Tuesday, February 24, 2015

the high price of cell phones, Russian style

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In life, there are givers and there are takers. I usually pride myself on being a giver. Except for today. I was an unwitting giver. And I would like to punch the takers in the throat.

I'm a long-time Verizon customer. Like, "since they were 360 Communications and I had a bag phone" long-time customer. I'm not sharing that because I'm proud of it or because I own Verizon stock or think they hung the moon. I'm just one of those "ain't broke don't fix" kind of people.

Lately I've been a little torqued about the amount I pay monthly for two smart phones. The signal is good, the phones are good, the service is good. But I seriously was thinking about going to one of those pay-as-you-go deals you see at Target. Because I really hate paying this much money for freaking cell phones. 

Well, I wondered if Verizon had figured out my ploy because lately I've been getting a lot of calls from them. I don't usually have my cell phone with me during the day, so the calls went unanswered. There were no voice messages just "missed call from Verizon" on my screen. Whatever.. let 'em call.

Today I just happened to be working where I could have my cell phone nearby. Around 11:30 am, it rings. Verizon. Ok, I thought, I'm game, so I answered. They were calling to do a brief survey about the quality of the service, and by completing it I would receive a $20 credit per line on my account in the next billing cycle.

Ah, a credit? From Verizon? Love it! Now we were talking.

The nice sounding man asked me to verify some basic information, asked his questions, received my answers, thanked me very much, and good bye and good riddance. I went back to work.

Around 1:30 pm, the phone rang. Verizon again. Sheesh.....

"Hi, this is Troy from the Verizon Call Center. I'm so sorry we got cut off and am returning your call."  

"Thanks Troy, but I wasn't on a call with you. I talked to someone about a survey earlier this morning, but that was a few hours ago."

Troy paused. "Is this ####### and am I speaking to Cynthia Futch?"

"Yes, but I am telling you I did not call just now...."  Ok, this was getting a little weird. 

It got weirder.

"Mrs. Futch, I was just speaking with someone who claimed to be you but who had a very thick Russian accent and was trying to order some expensive devices on your Verizon account. I noticed some unusual call activity on your account and became suspicious. When I asked for verifying information, she disconnected the call. That is why I returned the call to your number. I believe your account has been compromised."

Long story short, the survey I took earlier was not a survey by Verizon Wireless. It was a Social Engineering Attack by a hacker in Russia.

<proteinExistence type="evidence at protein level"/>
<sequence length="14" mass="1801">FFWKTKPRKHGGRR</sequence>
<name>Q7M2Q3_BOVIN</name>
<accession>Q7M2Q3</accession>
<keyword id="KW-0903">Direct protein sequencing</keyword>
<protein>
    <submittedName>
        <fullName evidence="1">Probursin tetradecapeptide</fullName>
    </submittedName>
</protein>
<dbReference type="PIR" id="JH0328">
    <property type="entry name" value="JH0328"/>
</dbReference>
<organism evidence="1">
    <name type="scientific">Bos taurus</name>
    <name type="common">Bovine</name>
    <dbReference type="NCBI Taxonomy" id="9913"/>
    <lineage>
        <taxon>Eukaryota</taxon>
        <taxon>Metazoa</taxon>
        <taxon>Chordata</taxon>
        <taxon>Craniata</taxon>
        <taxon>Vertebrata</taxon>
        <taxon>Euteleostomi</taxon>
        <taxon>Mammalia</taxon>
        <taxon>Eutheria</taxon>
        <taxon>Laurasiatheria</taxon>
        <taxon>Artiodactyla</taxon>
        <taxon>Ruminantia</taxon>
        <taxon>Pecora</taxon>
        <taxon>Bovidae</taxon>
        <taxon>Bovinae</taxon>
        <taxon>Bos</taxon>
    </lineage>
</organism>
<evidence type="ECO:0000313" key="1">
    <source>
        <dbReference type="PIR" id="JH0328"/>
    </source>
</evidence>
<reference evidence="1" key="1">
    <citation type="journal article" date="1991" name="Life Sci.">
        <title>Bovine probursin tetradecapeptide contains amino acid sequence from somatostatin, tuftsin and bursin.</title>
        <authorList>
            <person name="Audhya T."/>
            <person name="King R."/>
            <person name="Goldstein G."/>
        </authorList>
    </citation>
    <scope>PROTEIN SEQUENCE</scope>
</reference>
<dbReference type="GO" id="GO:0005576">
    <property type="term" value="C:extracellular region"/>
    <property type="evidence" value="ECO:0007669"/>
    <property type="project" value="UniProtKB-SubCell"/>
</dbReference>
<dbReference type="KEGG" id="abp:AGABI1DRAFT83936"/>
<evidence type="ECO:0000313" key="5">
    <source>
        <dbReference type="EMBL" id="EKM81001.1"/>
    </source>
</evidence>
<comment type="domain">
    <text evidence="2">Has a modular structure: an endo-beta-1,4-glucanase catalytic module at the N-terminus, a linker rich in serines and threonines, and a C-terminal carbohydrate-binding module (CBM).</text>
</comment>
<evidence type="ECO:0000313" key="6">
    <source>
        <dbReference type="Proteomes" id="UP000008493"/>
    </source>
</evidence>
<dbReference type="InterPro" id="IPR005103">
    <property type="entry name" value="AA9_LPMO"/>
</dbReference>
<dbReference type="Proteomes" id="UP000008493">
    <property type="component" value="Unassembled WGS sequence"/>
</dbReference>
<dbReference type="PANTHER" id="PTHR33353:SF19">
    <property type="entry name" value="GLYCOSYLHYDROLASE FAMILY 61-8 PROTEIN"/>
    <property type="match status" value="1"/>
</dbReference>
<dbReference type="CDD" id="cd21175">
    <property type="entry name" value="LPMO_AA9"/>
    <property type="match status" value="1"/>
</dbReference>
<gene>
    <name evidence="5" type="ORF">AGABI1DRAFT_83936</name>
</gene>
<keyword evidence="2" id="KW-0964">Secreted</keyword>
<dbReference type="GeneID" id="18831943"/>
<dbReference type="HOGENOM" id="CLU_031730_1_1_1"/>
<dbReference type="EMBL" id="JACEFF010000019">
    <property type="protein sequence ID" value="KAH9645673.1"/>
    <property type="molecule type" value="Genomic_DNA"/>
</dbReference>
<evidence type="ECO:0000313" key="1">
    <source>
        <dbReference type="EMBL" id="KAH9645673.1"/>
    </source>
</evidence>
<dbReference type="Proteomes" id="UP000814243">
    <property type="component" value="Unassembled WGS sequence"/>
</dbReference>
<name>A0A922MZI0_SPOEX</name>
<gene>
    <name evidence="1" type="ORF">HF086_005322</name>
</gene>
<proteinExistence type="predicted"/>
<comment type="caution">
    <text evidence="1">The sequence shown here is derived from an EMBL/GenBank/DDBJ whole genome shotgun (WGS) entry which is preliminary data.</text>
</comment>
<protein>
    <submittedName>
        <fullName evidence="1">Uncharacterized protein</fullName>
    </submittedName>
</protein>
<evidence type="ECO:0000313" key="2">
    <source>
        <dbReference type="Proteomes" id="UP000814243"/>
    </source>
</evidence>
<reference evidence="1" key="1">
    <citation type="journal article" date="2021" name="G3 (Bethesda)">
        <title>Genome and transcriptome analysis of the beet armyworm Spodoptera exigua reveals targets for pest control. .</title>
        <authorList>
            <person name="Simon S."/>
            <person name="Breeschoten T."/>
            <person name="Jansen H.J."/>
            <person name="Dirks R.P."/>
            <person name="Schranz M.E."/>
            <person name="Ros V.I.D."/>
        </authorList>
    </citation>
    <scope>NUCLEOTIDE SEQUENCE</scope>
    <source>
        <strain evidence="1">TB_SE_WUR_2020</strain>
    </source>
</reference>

The gentleman who conducted the survey sounded very American, very polite, very normal. But he managed to get me to do something I KNOW better than to do - and that is to "verify" (aka GIVE) personal identification information to someone who initiated a blind call to me without verifying the identity of the caller. 

Curses of all sorts!

After talking through the mess, shutting down accounts, blocking numbers, re-assigning ESNs, cancelling pending device orders, and identifying bogus international calls to Cuba, the helpful people in the Verizon Fraud Department (and no, that is not the billing department, ha ha) told me they deal with this same scenario multiple times a day. Multiple Times a Day. 

Sometimes the hackers say they're calling from a prison. Sometimes its an overseas money scam. Sometimes - and this is a true case the Fraud supervisor worked on - they call about something completely unrelated like medical insurance or pharmacy information. Their job is to keep you on the phone divulging little bits of information just long enough to worm into your account. They they divert your number to a clone device, order hundreds or thousands of dollars worth of equipment, rack up international charges And very often they are able to route their calls so they look legitimate. Just like the call I took that said Verizon... but wasn't. 

For about an hour, it was a nightmare. And then it was over. I'm still on the lookout and guarding against potential long term detrimental affects, but it looks like the savvy folks at Verizon were on the ball and were well trained enough to protect me from the bad guys. And from myself. 

So be smart. Don't verify personal information unless YOU initiate the call and know who you're calling. Don't be so quick to believe information received from numbers you don't recognize. Don't put so much of your life online and on your phone that you make the bad guys' jobs easy. 

And remember that - sometimes - what you pay for is what you get. This time, my monthly fees got me a crackerjack security detail from my phone company. I'm not so sure the pay-as-you-go people would care quite as much. 

I used to wish that one day I could go to Russia. I wish a lot of things. I wish I was getting the $20-per-line credit on my account in the next billing cycle. I wish I didn't pay so much money to Verizon for our coverage every month. I wish creepy greedy people weren't always trying to take take take.

For now, I'll settle for a monthly fee that pays professionals to do their job. I may never get to Russia, but hopefully for now, Verizon has kept Russia from getting to me. 

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